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Kentucky Is First State To Require Face Protection In High School Softball

High School Athletic Association

Evyn Hendrickson didn’t plan to go to her Union County High School prom with what she calls a broken face. But an injury just a week before changed all of that.

During a softball game, a line drive hit the 18-year-old in the face giving her a tripod fracture. She had to be airlifted to a hospital in Evansville.

“My cheekbone was completely pushed back into my face,” Hendrickson says. “It broke my orbital bone, my cheekbone connected to my jaw and it broke a little bit of the side of my nose.”

She says she's doing well now. Hendrickson’s been playing since sixth grade and this was her first softball injury. But it wasn’t the only softball injury in Kentucky so far this year.

“A few weeks before that happened to me, two girls in my region were wearing face masks,” she recalls. “And they got hit in the face. And that face mask prevented them from having anything broken but they still had bruises."

Incidents such as these have led the Kentucky High School Athletic Association to mandate that pitchers, first basemen and third basemen on its member softball teams wear protective gear.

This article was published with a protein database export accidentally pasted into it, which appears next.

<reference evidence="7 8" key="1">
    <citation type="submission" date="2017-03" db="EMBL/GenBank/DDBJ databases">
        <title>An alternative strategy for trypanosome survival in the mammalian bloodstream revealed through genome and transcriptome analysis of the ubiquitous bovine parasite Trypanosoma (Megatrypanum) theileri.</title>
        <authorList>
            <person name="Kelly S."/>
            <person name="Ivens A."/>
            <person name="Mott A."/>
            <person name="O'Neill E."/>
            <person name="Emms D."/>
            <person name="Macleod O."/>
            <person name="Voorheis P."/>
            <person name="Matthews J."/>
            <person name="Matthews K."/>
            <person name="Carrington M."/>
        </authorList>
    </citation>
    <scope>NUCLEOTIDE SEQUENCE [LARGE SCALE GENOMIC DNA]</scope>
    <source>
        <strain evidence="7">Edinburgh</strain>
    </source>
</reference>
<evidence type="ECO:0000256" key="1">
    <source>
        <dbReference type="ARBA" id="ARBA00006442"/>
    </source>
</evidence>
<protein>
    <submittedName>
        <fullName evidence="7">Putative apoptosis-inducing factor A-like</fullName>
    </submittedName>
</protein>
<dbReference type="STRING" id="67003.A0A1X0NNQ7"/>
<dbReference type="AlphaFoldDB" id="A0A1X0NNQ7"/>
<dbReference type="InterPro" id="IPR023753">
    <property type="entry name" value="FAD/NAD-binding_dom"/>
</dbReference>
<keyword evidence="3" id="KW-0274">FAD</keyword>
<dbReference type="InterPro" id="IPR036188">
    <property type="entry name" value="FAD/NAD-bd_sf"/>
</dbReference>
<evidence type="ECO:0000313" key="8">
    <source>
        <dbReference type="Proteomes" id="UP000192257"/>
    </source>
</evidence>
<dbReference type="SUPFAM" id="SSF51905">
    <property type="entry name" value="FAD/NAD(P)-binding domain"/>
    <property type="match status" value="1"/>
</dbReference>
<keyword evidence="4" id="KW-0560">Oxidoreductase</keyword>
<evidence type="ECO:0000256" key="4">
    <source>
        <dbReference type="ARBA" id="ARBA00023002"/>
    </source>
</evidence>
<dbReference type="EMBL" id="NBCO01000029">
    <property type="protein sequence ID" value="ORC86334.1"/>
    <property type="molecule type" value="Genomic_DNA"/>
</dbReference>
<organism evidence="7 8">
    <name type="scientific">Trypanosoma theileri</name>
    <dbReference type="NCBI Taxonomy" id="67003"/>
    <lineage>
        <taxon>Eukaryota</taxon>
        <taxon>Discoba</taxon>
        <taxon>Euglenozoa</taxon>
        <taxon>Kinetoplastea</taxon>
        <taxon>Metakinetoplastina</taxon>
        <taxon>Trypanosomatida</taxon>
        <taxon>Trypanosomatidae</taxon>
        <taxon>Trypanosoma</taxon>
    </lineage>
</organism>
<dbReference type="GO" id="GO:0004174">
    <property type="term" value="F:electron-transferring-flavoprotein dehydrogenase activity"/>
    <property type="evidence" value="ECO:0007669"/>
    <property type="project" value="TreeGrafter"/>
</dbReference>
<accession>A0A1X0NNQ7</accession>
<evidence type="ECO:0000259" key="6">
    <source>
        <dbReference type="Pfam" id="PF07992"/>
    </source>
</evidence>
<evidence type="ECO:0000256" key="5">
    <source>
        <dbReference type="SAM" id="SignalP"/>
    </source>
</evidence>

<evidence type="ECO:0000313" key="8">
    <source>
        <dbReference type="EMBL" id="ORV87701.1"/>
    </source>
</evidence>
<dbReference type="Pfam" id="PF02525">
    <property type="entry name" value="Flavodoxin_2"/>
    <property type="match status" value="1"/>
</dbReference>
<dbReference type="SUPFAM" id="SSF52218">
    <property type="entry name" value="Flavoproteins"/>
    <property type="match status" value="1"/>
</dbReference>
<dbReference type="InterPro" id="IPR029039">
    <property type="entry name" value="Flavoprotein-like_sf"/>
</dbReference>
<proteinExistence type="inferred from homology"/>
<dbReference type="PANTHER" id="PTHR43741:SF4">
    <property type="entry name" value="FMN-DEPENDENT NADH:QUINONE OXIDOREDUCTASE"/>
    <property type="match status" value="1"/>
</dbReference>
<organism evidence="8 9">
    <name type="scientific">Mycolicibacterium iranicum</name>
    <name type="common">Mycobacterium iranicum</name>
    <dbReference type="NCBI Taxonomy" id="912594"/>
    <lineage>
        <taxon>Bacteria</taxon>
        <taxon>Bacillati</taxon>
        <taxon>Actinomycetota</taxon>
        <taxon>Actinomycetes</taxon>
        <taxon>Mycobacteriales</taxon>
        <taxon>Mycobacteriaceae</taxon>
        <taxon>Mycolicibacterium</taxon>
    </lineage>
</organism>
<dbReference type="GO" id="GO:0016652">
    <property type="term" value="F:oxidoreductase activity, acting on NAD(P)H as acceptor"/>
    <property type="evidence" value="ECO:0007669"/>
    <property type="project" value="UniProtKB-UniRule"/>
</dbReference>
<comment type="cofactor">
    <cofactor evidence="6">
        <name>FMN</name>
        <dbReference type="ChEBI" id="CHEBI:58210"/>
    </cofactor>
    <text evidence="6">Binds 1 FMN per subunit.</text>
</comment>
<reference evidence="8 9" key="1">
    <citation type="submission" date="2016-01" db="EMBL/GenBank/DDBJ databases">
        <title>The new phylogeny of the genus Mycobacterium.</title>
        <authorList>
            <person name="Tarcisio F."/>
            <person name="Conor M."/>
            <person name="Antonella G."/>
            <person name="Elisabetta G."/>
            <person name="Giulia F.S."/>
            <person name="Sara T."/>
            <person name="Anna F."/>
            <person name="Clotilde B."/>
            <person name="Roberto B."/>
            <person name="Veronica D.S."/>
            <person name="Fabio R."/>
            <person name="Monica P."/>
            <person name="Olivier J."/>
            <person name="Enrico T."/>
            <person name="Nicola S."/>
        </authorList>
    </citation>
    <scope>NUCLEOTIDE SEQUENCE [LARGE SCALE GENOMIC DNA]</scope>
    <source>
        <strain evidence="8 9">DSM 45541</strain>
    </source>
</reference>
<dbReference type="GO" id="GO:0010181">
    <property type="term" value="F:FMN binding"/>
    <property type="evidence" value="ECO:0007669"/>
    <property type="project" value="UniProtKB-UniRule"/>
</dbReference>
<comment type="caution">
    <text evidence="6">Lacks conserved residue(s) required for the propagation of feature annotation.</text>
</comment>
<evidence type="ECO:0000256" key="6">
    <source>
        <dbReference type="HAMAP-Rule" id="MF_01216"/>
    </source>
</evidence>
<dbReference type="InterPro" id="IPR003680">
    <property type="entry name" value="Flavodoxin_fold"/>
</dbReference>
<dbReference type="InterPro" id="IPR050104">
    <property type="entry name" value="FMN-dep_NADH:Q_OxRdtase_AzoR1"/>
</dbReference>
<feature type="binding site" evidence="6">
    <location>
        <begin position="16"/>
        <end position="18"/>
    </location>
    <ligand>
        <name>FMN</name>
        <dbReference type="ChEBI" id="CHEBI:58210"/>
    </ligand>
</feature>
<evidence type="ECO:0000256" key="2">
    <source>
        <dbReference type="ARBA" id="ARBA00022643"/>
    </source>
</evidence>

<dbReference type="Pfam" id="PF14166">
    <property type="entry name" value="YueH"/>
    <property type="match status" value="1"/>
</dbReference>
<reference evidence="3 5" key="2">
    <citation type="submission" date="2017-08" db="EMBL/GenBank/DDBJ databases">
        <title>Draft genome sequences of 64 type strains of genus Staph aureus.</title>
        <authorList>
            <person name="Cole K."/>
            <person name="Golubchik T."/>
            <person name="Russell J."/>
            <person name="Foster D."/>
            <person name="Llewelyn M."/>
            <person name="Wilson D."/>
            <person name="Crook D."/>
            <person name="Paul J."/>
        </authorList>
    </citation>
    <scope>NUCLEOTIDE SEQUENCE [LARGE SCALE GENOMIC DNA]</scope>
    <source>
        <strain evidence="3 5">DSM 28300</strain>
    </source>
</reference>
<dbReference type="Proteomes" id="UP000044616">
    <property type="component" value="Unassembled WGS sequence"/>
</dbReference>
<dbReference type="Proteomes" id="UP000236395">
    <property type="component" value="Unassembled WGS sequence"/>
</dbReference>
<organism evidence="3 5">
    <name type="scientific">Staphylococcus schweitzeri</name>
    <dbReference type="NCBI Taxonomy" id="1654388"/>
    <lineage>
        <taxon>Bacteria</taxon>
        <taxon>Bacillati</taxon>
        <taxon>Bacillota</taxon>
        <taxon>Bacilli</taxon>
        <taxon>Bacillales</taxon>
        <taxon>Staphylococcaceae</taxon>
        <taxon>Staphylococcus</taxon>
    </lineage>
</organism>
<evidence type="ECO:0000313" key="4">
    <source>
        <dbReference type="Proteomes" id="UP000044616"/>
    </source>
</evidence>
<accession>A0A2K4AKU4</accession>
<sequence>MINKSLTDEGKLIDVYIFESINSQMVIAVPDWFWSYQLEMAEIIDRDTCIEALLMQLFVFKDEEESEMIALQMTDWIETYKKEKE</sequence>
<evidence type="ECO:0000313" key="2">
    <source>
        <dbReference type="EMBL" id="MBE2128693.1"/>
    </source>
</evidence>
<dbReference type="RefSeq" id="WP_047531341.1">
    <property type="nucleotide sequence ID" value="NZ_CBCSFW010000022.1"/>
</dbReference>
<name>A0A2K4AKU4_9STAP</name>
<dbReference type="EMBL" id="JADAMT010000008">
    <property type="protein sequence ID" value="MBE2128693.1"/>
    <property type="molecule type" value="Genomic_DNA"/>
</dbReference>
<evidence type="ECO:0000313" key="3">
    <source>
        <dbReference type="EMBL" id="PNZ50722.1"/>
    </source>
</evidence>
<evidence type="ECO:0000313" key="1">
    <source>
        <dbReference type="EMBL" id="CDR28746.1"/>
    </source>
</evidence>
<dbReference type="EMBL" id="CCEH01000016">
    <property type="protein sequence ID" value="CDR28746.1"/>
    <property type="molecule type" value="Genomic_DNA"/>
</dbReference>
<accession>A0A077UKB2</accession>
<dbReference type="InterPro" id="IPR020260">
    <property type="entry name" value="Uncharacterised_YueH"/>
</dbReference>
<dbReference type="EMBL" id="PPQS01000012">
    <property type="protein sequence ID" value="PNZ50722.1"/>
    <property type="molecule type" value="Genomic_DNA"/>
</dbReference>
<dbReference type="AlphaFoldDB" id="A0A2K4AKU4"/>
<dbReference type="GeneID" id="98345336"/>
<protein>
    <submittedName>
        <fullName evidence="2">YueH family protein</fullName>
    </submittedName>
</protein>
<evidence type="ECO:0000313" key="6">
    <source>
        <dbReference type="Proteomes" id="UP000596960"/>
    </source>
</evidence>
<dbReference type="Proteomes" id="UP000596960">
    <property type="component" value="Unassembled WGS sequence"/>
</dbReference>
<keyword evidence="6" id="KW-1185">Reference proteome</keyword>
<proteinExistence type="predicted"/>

And Kentucky is the first state to implement such a rule.

“The decision was made for the health and safety of our student athletes,” says Darren Bilberry, assistant commissioner of KHSAA.  

According to data from the National High School Sports-Related Injury Surveillance Study of 2015 - 2016, 22 percent of overall high school softball injuries were to the head and face.

The required protective wear, however, does not extend to high school baseball players

“It’s not a situation where if you do it for this sport you’ve gotta do it for the sport that’s somewhat similar for the boys,” he says.  If the data shows one thing in softball but doesn’t show another in baseball, you wouldn’t make that decision because the sports are somewhat similar.”

The KHSAA says it doesn’t have a formal system of tracking injuries or a database of injuries. And nationally high schoolers aren’t required to wear headgear. But it’s been reported locally that parents of softball players have supported the KHSAA to make the ruling for required head gear.

As for Evyn Hendrickson, she’ll continue to play softball as a student at Kentucky Wesleyan College. For some softball players, face masks are seen as an inconvenience. She’s also heard the sentiment from old-school players is to toughen up.

“They think getting hurt is part of the game,” she says.

But Hendrickson says the game is a lot different now.

"You can be just as good with a face mask on," she says.

Roxanne Scott covers education for WFPL News.

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